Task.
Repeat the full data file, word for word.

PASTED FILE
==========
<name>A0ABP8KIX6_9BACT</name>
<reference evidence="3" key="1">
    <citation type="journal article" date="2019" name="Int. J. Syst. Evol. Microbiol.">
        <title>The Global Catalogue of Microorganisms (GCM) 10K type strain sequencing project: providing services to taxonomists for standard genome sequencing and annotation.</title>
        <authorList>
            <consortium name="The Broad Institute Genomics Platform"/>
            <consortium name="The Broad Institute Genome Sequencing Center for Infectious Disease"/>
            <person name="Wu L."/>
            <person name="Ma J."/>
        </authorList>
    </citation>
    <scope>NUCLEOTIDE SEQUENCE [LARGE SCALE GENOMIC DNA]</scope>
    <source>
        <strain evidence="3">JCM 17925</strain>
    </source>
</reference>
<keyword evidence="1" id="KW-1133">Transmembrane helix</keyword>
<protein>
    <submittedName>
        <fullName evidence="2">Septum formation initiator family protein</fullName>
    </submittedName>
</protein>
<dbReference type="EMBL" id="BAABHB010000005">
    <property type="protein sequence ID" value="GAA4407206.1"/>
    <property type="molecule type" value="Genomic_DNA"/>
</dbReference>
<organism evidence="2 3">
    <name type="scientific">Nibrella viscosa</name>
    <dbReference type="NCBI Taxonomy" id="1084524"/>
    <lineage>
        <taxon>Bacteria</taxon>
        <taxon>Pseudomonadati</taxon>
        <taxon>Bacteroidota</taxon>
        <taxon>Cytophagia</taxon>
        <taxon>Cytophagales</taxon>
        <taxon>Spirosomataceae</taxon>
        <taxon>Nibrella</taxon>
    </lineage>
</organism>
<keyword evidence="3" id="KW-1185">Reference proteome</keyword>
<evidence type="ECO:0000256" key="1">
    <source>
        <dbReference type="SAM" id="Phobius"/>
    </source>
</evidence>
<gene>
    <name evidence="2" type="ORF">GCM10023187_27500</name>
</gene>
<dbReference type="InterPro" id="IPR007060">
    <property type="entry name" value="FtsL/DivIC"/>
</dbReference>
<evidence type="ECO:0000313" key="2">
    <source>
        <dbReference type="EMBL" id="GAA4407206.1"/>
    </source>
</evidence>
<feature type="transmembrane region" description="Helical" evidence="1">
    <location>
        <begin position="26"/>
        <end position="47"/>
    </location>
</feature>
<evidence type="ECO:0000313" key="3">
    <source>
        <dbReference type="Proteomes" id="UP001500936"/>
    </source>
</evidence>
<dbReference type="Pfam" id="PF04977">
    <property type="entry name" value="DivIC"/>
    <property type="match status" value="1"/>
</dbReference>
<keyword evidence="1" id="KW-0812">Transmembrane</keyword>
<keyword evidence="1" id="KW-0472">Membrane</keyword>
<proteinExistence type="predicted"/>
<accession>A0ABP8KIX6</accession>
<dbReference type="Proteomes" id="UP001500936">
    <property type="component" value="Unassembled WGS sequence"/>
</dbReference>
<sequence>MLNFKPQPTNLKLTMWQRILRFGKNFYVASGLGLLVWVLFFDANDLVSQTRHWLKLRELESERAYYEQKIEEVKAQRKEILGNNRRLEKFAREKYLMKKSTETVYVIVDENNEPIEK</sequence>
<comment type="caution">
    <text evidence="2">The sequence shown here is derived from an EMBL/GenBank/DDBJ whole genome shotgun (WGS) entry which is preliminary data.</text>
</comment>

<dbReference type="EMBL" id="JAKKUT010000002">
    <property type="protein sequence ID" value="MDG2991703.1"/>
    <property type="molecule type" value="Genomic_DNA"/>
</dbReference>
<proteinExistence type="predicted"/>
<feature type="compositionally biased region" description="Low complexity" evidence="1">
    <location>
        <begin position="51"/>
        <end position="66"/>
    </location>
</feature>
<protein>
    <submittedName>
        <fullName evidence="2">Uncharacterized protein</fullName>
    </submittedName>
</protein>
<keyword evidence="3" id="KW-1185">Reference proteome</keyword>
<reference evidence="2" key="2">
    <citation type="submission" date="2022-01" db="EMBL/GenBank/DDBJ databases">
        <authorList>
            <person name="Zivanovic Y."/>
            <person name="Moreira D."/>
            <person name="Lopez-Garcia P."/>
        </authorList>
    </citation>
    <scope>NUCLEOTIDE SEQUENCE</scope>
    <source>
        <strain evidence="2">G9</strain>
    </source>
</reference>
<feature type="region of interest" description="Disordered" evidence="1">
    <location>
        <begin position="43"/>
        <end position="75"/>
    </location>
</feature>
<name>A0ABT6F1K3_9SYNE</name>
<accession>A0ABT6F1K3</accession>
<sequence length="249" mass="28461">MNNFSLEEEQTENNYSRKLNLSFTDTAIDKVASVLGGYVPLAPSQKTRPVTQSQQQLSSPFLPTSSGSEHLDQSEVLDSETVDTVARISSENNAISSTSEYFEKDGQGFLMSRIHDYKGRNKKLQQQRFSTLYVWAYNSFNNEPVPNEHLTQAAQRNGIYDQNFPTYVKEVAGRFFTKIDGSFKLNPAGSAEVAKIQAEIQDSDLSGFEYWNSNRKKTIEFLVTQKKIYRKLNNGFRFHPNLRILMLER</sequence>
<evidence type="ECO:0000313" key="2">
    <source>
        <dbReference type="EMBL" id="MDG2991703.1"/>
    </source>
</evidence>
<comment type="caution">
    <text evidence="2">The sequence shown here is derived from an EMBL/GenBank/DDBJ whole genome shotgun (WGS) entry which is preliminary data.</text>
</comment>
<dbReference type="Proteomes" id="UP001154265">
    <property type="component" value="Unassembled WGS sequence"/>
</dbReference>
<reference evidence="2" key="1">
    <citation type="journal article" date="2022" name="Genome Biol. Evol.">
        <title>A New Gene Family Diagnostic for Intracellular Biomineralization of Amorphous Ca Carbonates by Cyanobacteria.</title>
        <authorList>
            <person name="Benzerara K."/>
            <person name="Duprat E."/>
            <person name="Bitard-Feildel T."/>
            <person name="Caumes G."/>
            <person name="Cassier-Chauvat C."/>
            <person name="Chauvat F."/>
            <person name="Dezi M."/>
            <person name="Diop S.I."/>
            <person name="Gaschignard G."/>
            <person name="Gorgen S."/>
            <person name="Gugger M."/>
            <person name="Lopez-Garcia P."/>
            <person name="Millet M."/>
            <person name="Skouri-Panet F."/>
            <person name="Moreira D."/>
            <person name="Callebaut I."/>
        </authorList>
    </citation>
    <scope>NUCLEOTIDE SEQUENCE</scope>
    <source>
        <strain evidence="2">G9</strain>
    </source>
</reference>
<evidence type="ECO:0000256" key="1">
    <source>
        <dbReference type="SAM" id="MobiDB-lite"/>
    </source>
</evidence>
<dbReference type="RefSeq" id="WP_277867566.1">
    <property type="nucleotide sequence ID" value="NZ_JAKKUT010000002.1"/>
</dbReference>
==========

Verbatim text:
<name>A0ABP8KIX6_9BACT</name>
<reference evidence="3" key="1">
    <citation type="journal article" date="2019" name="Int. J. Syst. Evol. Microbiol.">
        <title>The Global Catalogue of Microorganisms (GCM) 10K type strain sequencing project: providing services to taxonomists for standard genome sequencing and annotation.</title>
        <authorList>
            <consortium name="The Broad Institute Genomics Platform"/>
            <consortium name="The Broad Institute Genome Sequencing Center for Infectious Disease"/>
            <person name="Wu L."/>
            <person name="Ma J."/>
        </authorList>
    </citation>
    <scope>NUCLEOTIDE SEQUENCE [LARGE SCALE GENOMIC DNA]</scope>
    <source>
        <strain evidence="3">JCM 17925</strain>
    </source>
</reference>
<keyword evidence="1" id="KW-1133">Transmembrane helix</keyword>
<protein>
    <submittedName>
        <fullName evidence="2">Septum formation initiator family protein</fullName>
    </submittedName>
</protein>
<dbReference type="EMBL" id="BAABHB010000005">
    <property type="protein sequence ID" value="GAA4407206.1"/>
    <property type="molecule type" value="Genomic_DNA"/>
</dbReference>
<organism evidence="2 3">
    <name type="scientific">Nibrella viscosa</name>
    <dbReference type="NCBI Taxonomy" id="1084524"/>
    <lineage>
        <taxon>Bacteria</taxon>
        <taxon>Pseudomonadati</taxon>
        <taxon>Bacteroidota</taxon>
        <taxon>Cytophagia</taxon>
        <taxon>Cytophagales</taxon>
        <taxon>Spirosomataceae</taxon>
        <taxon>Nibrella</taxon>
    </lineage>
</organism>
<keyword evidence="3" id="KW-1185">Reference proteome</keyword>
<evidence type="ECO:0000256" key="1">
    <source>
        <dbReference type="SAM" id="Phobius"/>
    </source>
</evidence>
<gene>
    <name evidence="2" type="ORF">GCM10023187_27500</name>
</gene>
<dbReference type="InterPro" id="IPR007060">
    <property type="entry name" value="FtsL/DivIC"/>
</dbReference>
<evidence type="ECO:0000313" key="2">
    <source>
        <dbReference type="EMBL" id="GAA4407206.1"/>
    </source>
</evidence>
<feature type="transmembrane region" description="Helical" evidence="1">
    <location>
        <begin position="26"/>
        <end position="47"/>
    </location>
</feature>
<evidence type="ECO:0000313" key="3">
    <source>
        <dbReference type="Proteomes" id="UP001500936"/>
    </source>
</evidence>
<dbReference type="Pfam" id="PF04977">
    <property type="entry name" value="DivIC"/>
    <property type="match status" value="1"/>
</dbReference>
<keyword evidence="1" id="KW-0812">Transmembrane</keyword>
<keyword evidence="1" id="KW-0472">Membrane</keyword>
<proteinExistence type="predicted"/>
<accession>A0ABP8KIX6</accession>
<dbReference type="Proteomes" id="UP001500936">
    <property type="component" value="Unassembled WGS sequence"/>
</dbReference>
<sequence>MLNFKPQPTNLKLTMWQRILRFGKNFYVASGLGLLVWVLFFDANDLVSQTRHWLKLRELESERAYYEQKIEEVKAQRKEILGNNRRLEKFAREKYLMKKSTETVYVIVDENNEPIEK</sequence>
<comment type="caution">
    <text evidence="2">The sequence shown here is derived from an EMBL/GenBank/DDBJ whole genome shotgun (WGS) entry which is preliminary data.</text>
</comment>

<dbReference type="EMBL" id="JAKKUT010000002">
    <property type="protein sequence ID" value="MDG2991703.1"/>
    <property type="molecule type" value="Genomic_DNA"/>
</dbReference>
<proteinExistence type="predicted"/>
<feature type="compositionally biased region" description="Low complexity" evidence="1">
    <location>
        <begin position="51"/>
        <end position="66"/>
    </location>
</feature>
<protein>
    <submittedName>
        <fullName evidence="2">Uncharacterized protein</fullName>
    </submittedName>
</protein>
<keyword evidence="3" id="KW-1185">Reference proteome</keyword>
<reference evidence="2" key="2">
    <citation type="submission" date="2022-01" db="EMBL/GenBank/DDBJ databases">
        <authorList>
            <person name="Zivanovic Y."/>
            <person name="Moreira D."/>
            <person name="Lopez-Garcia P."/>
        </authorList>
    </citation>
    <scope>NUCLEOTIDE SEQUENCE</scope>
    <source>
        <strain evidence="2">G9</strain>
    </source>
</reference>
<feature type="region of interest" description="Disordered" evidence="1">
    <location>
        <begin position="43"/>
        <end position="75"/>
    </location>
</feature>
<name>A0ABT6F1K3_9SYNE</name>
<accession>A0ABT6F1K3</accession>
<sequence length="249" mass="28461">MNNFSLEEEQTENNYSRKLNLSFTDTAIDKVASVLGGYVPLAPSQKTRPVTQSQQQLSSPFLPTSSGSEHLDQSEVLDSETVDTVARISSENNAISSTSEYFEKDGQGFLMSRIHDYKGRNKKLQQQRFSTLYVWAYNSFNNEPVPNEHLTQAAQRNGIYDQNFPTYVKEVAGRFFTKIDGSFKLNPAGSAEVAKIQAEIQDSDLSGFEYWNSNRKKTIEFLVTQKKIYRKLNNGFRFHPNLRILMLER</sequence>
<evidence type="ECO:0000313" key="2">
    <source>
        <dbReference type="EMBL" id="MDG2991703.1"/>
    </source>
</evidence>
<comment type="caution">
    <text evidence="2">The sequence shown here is derived from an EMBL/GenBank/DDBJ whole genome shotgun (WGS) entry which is preliminary data.</text>
</comment>
<dbReference type="Proteomes" id="UP001154265">
    <property type="component" value="Unassembled WGS sequence"/>
</dbReference>
<reference evidence="2" key="1">
    <citation type="journal article" date="2022" name="Genome Biol. Evol.">
        <title>A New Gene Family Diagnostic for Intracellular Biomineralization of Amorphous Ca Carbonates by Cyanobacteria.</title>
        <authorList>
            <person name="Benzerara K."/>
            <person name="Duprat E."/>
            <person name="Bitard-Feildel T."/>
            <person name="Caumes G."/>
            <person name="Cassier-Chauvat C."/>
            <person name="Chauvat F."/>
            <person name="Dezi M."/>
            <person name="Diop S.I."/>
            <person name="Gaschignard G."/>
            <person name="Gorgen S."/>
            <person name="Gugger M."/>
            <person name="Lopez-Garcia P."/>
            <person name="Millet M."/>
            <person name="Skouri-Panet F."/>
            <person name="Moreira D."/>
            <person name="Callebaut I."/>
        </authorList>
    </citation>
    <scope>NUCLEOTIDE SEQUENCE</scope>
    <source>
        <strain evidence="2">G9</strain>
    </source>
</reference>
<evidence type="ECO:0000256" key="1">
    <source>
        <dbReference type="SAM" id="MobiDB-lite"/>
    </source>
</evidence>
<dbReference type="RefSeq" id="WP_277867566.1">
    <property type="nucleotide sequence ID" value="NZ_JAKKUT010000002.1"/>
</dbReference>